The return to campus for second semester has become synonymous with the eternal college student struggle of getting back in the swing of things. For freshman residents of Cheverus Hall, however, an entirely new daily challenge awaits.
Beginning on January 16, residents making their way back to this building on Upper Campus were greeted by the installation of a brand new security system. Overseen by Stanley Security, the upgrade includes a new C•CURE 9000 Wi-Fi-based lock system and security cameras to monitor building entrances and exits. Main doors can now be unlocked by simply tapping one’s BC ID to a sensor, while individual dorm rooms and hall bathrooms require the combination of a swipe and a unique PIN code.
While the security upgrades in Cheverus Hall are only phase one of a three-year effort to increase campus safety, students have already been feeling the effects of these security changes. BCPD even offered to throw a pizza party for building residents if no ID cards were lost within the first month back on campus.
“It’s made me much more aware of where my ID is at all times,” says Cheverus Hall resident Michael Razis, MCAS '19. “I really learned to literally have it on my body at all times. When I went to brush my teeth the other night I was locked out of my room and the bathroom until I found my RA.”
However, Stanley Security was sure to be as accommodating as possible for students arriving back to campus. Upon entry into Cheverus Hall, residents made their way into the lounge, where they were issued new system-compatible IDs and given Stanley Security “swag bags,” including items such as screwdrivers, flashlights, USB drives, and ID lanyards. There were complimentary Dunkin' coffee and donuts, and Stanley workers even went so far as to carry students' luggage to their respective rooms.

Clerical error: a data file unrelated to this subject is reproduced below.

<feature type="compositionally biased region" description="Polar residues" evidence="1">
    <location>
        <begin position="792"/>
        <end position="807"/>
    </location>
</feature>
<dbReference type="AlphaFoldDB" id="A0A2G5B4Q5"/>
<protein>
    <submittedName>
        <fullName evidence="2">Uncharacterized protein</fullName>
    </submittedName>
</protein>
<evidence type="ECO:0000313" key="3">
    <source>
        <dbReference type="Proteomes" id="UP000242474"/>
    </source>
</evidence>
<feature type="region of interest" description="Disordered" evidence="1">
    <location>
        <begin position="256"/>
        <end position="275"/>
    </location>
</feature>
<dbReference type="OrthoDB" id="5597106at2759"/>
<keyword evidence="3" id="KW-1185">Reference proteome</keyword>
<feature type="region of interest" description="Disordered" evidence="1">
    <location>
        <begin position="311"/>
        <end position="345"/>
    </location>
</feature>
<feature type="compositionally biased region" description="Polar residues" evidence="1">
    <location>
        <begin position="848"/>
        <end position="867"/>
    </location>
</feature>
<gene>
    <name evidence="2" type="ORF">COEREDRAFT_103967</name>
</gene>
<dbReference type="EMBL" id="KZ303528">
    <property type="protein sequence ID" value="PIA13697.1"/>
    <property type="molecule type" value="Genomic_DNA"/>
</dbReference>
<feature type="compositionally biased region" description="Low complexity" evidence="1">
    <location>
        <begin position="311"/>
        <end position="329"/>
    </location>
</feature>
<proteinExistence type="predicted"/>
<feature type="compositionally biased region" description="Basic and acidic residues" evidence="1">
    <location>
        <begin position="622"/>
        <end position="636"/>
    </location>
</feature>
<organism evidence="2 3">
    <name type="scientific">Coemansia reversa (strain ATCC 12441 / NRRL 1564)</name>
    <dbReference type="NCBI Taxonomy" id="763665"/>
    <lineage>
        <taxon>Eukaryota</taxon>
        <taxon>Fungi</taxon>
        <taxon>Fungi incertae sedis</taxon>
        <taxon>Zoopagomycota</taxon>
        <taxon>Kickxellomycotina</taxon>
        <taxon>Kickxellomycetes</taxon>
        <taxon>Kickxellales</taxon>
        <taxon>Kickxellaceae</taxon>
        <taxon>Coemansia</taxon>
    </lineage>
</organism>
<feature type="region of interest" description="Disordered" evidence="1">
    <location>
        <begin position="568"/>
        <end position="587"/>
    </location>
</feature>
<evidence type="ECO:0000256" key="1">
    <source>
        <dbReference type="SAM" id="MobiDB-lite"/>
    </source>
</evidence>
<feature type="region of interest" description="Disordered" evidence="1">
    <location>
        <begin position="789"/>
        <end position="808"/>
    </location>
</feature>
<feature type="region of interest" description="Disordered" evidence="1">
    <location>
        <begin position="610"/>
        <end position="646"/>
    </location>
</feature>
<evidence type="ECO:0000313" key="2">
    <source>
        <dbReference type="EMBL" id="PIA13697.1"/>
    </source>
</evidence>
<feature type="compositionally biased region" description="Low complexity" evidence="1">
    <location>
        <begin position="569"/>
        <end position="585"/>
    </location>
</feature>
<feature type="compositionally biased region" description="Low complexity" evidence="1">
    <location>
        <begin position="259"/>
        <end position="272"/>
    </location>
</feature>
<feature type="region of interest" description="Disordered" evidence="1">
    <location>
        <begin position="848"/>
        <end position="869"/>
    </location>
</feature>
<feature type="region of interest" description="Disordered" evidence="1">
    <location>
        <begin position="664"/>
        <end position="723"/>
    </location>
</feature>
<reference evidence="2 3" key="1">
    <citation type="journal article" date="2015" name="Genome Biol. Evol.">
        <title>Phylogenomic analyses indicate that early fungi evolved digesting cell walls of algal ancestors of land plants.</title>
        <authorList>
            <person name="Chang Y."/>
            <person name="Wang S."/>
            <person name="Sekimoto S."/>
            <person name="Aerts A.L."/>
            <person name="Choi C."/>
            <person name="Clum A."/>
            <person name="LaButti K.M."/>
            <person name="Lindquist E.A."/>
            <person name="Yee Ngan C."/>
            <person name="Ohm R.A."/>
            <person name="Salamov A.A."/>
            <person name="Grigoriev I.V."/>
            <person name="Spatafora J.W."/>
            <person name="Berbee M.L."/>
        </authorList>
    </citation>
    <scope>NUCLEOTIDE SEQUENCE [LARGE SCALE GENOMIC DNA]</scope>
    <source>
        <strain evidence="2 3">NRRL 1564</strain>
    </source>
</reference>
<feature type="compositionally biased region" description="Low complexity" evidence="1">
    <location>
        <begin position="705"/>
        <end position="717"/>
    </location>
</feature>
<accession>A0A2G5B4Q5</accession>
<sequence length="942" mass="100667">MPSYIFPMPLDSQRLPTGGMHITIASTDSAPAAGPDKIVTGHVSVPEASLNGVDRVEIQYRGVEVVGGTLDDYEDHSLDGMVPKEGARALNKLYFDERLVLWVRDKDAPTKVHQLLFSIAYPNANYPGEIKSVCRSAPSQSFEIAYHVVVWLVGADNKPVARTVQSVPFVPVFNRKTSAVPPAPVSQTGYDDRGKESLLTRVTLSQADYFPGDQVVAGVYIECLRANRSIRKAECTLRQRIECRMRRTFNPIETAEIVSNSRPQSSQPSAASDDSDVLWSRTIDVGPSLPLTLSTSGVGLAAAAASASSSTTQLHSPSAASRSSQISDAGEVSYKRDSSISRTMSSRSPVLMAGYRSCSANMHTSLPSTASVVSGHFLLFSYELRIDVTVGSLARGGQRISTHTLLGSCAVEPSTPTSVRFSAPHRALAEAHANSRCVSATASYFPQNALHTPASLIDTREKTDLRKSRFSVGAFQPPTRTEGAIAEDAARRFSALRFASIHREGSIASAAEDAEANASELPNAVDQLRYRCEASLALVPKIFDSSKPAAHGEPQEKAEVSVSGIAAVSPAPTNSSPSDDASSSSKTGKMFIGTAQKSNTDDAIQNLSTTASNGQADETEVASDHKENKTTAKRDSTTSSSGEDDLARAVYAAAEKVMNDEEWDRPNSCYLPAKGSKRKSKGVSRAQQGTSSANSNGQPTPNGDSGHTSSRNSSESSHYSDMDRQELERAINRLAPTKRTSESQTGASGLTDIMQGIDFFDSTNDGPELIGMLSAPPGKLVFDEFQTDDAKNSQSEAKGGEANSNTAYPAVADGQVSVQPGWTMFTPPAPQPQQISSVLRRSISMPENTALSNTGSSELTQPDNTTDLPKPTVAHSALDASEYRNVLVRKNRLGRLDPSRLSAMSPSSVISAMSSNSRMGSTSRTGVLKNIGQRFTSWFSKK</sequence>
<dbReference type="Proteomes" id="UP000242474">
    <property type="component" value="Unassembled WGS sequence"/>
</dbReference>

The new Wi-Fi lock systems are slated to be installed in all residential buildings in three years’ time, meaning that all BC students will eventually have to re-program their habits to include making sure that their ID is always on their person. However, the hope is that students across campus will agree that the increased level of safety on campus will be well worth the minor inconveniences in day-to-day life.
“It has definitely been an adjustment trying to remember to have my ID with me at all times,” says resident Annie Roberts, CSOM '19, “but at the end of the day it’s a step in the right direction in updating the security system across campus.”